Cassandra L. Wilkinson
USPTO Issues U.S. Patent No. 10,000,000
The United States Patent and Trademark Office recently reached a monumental milestone, issuing U.S. Patent No. 10,000,000 on June 19th, 2018. The issuance by the USPTO of this particular patent, more than any that has come before it, signifies much more than the sum of the claims found within the patent document. This 10 millionth patent represents the exponential growth within the US patent system and the relentless innovation that has spurred this nation’s development.
U.S. Patent No. 1 was granted to Senator John Ruggles of Maine in 1836 for a wheel traction system for steam locomotives. Now, 182 years later, U.S Patent No. 10,000,000, titled “Coherent LADAR Using Intra-Pixel Quadrature Detection,” invented by Joseph Marron and Owned by Raytheon Company, is directed to “frequency-modulated laser detection and ranging.”
The differences in complexity of the developed inventions are apparent, but the development of No. 10,000,000 could not have been possible without each patent that has preceded it. Below is a small taste of the patents that have led to the celebrated No. 10,000,000:
U.S. Patent No. 1,000,000: Issued on August 8, 1911, Francis H. Holton’s invention was aimed at improving vehicle tires to make them stronger and more durable.
U.S. Patent No. 2,000,000: This patent was issued to Joseph Ledwinka for the Edward G. Budd Manufacturing Company on April 30, 1935. The invention, like No. 1,000,000, was also related to tires but focused on a pneumatic rubber railroad tire, which could be used on rail cars to facilitate safer braking.
U.S. Patent No. 3,000,000: Kenneth Eldredge’s patent for an “Automatic Reading System” represented a transition in U.S. patents. Issued on September 12, 1961, this invention allowed for the conversion of human language into machine language, vastly improving the efficiency of automatic data-processing machines.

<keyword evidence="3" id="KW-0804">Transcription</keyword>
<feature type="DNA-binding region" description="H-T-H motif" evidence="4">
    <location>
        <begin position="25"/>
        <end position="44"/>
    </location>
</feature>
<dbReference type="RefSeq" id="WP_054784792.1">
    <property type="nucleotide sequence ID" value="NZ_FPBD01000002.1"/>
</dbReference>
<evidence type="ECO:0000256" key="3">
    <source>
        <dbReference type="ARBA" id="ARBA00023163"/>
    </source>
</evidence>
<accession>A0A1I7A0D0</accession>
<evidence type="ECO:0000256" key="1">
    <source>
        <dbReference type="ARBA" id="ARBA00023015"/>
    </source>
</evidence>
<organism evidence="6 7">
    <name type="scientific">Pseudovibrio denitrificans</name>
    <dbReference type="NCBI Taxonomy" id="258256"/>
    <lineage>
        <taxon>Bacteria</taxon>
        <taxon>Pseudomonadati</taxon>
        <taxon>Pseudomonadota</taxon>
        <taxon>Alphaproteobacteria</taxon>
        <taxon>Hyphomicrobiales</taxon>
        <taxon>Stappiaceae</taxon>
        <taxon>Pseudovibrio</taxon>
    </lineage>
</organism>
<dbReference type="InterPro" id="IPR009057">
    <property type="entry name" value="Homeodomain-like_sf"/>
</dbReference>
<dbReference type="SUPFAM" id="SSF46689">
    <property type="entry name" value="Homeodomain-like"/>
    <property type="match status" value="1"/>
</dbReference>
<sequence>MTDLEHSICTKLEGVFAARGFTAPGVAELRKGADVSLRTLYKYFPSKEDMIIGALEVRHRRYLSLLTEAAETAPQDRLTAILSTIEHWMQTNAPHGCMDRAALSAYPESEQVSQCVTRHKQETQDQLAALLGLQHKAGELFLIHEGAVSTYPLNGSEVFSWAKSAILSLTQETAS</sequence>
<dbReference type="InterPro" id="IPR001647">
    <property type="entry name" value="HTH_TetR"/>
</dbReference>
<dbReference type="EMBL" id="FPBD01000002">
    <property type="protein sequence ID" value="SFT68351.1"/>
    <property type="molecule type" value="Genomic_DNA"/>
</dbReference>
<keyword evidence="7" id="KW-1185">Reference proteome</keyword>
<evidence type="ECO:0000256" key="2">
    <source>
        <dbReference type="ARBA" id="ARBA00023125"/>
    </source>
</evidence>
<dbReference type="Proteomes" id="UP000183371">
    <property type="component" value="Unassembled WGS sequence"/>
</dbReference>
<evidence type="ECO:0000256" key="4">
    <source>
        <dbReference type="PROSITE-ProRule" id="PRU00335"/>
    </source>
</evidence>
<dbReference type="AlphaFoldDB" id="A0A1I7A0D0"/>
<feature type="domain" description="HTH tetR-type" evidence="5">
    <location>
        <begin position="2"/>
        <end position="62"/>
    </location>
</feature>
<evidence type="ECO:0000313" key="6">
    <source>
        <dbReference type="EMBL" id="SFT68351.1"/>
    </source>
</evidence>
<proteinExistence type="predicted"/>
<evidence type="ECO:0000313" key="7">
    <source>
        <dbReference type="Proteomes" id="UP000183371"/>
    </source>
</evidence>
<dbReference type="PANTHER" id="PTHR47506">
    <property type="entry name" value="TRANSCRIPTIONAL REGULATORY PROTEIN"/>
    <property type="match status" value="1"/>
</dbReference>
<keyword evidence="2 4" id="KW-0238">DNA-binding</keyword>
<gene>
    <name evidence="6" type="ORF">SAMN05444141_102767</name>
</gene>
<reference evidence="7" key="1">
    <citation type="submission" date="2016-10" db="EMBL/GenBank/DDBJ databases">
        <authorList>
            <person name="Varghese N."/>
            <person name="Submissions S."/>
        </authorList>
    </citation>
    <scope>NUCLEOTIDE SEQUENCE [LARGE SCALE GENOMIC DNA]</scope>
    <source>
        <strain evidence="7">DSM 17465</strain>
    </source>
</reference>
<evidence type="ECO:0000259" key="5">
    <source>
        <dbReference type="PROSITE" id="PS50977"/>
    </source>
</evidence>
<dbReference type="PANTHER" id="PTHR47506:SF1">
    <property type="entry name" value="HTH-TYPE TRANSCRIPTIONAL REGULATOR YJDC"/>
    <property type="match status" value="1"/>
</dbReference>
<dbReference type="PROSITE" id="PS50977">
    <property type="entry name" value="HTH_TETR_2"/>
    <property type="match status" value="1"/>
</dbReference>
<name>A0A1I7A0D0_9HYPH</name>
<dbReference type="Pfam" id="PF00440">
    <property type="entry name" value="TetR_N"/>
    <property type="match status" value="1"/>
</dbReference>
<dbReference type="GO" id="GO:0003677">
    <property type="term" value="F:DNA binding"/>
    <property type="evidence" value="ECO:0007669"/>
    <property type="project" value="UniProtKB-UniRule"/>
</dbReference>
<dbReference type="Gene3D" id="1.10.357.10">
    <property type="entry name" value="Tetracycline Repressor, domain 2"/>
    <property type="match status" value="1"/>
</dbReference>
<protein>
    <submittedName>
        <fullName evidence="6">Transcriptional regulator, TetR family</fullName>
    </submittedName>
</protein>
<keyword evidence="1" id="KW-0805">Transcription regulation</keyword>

U.S. Patent No. 4,000,000: Issued on December 28, 1976 to Robert Mendenhall, No. 4,000,000 described a process for combining chemicals and used roadway surfaces to recycle asphalt-aggregate compositions.
U.S. Patent No. 5,000,000: On March 19, 1991, the USPTO issued a patent with roots in biochemistry to Lonnie O. Ingram, Tyrrell Conway, and Flavio Alterthum. Patent No. 5,000,000 created a means of using E. coli bacteria to produce ethanol.
U.S. Patent No. 6,000,000: Jeffrey C. Hawkins and Michael Albanese were issued a patent on December 7, 1999 for their invention, which created a simple method of synchronizing files between computers with the touch of a single button.
U.S. Patent No. 7,000,000: John P. O’Brien was issued a patent on February 14, 2006 for his invention pertaining to strong, biodegradable polysaccharide fibers to be used in low-cost textile production.
U.S. Patent No. 8,000,000: Robert J. Greenberg, Kelly H. McClure, and Arup Roy together invented an apparatus for visual prosthesis, allowing for neural stimulation in the creation of artificial vision for individuals under certain circumstances who have lost their vision. The patent was issued on August 16, 2011 to Second Sight Medical Products, Inc.
U.S. Patent No. 9,000,000: Issued on April 7, 2015, Matthew Carroll’s patent for a “Windshield Washer Conditioner” described a system and method of collecting rainwater and other moisture from a car windshield and recycling that water to then clean the windshield.
With No. 10,000,000 issued only three years after No. 9,000,000, the 11 millionth patent is surely soon to follow. A quick look at the trend in issued patents to date makes it clear that innovation in the U.S. patent system is growing at a more rapid rate than ever before. Though it is unclear when the USPTO will issue the next milestone patent, one thing is certain: this is an exciting time for technology and innovation, and I, for one, am eager to see what the next ten million patents will bring.